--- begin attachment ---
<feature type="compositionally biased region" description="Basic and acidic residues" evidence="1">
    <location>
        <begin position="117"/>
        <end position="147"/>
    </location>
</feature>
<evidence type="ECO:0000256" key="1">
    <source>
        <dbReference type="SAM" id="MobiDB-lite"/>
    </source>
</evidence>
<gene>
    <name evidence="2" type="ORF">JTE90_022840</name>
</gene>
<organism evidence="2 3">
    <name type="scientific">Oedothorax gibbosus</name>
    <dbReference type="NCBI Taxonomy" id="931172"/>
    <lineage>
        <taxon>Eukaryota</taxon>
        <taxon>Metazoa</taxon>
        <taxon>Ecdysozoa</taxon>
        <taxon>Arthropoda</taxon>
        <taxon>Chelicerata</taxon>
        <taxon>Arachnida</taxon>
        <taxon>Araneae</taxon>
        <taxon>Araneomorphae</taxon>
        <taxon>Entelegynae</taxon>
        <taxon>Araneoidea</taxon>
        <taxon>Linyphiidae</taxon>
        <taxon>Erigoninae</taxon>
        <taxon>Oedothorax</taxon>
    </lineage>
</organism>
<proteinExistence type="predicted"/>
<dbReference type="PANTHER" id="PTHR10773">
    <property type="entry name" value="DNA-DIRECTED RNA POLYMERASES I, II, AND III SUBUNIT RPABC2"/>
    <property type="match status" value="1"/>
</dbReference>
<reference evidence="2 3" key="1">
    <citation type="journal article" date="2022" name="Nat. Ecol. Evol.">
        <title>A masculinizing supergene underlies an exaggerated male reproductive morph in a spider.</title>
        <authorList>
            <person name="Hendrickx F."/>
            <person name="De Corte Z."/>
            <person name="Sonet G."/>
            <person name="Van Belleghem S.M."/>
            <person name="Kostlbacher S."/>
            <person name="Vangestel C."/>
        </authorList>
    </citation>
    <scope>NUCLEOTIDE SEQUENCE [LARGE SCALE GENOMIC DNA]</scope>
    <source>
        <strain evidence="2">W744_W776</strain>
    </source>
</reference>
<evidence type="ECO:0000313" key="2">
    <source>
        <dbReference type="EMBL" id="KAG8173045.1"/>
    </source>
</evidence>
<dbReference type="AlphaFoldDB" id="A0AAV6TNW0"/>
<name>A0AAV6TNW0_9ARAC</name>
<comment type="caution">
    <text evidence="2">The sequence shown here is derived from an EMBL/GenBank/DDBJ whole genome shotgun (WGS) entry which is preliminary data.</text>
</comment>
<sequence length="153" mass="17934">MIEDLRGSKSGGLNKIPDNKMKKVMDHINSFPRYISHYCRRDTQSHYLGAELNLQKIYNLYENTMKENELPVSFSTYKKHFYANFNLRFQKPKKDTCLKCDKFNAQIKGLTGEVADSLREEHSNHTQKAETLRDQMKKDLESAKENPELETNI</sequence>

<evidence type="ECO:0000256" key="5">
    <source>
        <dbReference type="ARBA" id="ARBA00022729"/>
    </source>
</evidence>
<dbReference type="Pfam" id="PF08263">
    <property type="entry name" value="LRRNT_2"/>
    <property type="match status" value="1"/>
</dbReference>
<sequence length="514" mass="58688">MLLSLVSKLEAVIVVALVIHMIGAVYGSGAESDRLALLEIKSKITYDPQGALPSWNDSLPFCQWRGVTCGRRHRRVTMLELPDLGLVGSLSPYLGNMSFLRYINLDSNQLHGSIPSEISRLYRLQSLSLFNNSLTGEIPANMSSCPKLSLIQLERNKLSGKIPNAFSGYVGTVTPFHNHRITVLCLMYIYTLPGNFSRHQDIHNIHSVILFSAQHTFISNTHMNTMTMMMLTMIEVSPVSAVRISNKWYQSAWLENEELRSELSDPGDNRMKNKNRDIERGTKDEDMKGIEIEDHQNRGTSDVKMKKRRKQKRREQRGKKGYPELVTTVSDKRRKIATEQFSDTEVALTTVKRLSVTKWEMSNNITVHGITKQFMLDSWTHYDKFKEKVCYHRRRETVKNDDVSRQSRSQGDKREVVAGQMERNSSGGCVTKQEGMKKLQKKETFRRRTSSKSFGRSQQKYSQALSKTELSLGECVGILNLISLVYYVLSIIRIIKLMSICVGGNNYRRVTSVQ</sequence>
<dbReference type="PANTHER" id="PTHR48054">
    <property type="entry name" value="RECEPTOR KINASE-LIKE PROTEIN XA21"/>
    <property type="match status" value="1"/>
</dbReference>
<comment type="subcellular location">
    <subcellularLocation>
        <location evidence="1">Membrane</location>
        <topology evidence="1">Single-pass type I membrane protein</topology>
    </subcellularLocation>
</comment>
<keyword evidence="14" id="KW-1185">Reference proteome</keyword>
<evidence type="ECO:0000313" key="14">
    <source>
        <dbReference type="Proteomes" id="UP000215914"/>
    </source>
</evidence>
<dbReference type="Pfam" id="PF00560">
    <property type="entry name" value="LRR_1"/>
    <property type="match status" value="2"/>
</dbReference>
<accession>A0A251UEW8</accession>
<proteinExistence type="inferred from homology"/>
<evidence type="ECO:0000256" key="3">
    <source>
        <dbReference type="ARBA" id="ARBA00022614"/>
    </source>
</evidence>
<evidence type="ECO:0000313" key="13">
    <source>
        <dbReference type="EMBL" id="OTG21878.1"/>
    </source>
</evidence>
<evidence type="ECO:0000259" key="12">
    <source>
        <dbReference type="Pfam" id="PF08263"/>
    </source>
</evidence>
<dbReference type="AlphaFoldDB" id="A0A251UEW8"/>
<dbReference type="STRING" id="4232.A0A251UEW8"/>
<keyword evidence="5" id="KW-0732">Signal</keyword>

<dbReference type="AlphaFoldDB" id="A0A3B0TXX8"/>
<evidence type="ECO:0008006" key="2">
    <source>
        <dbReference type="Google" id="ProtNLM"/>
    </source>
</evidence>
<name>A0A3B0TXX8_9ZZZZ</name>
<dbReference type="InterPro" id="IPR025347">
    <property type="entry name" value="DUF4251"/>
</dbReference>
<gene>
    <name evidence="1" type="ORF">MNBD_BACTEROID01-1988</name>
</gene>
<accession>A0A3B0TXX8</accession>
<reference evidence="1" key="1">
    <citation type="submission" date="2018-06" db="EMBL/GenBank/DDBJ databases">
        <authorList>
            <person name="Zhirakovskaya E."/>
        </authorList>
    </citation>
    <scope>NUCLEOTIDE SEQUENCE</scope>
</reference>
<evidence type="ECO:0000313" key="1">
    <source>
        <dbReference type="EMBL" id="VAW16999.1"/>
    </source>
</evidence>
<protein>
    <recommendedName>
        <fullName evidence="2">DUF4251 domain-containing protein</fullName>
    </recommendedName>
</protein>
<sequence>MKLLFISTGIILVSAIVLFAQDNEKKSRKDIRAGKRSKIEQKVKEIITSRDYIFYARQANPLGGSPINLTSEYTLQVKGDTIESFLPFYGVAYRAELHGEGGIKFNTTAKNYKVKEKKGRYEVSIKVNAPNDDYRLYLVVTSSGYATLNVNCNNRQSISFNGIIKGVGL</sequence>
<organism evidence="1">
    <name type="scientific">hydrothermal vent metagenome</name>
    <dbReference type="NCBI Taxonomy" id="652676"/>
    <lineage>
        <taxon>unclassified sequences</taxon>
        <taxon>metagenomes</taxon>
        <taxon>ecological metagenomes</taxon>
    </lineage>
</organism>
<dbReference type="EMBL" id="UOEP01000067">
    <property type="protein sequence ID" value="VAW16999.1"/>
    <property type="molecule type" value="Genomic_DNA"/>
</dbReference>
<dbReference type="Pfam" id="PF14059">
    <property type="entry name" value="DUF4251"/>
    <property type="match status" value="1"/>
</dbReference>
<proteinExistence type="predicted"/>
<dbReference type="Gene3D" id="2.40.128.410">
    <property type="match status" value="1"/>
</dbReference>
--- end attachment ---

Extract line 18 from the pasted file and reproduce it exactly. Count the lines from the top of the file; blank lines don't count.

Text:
    <lineage>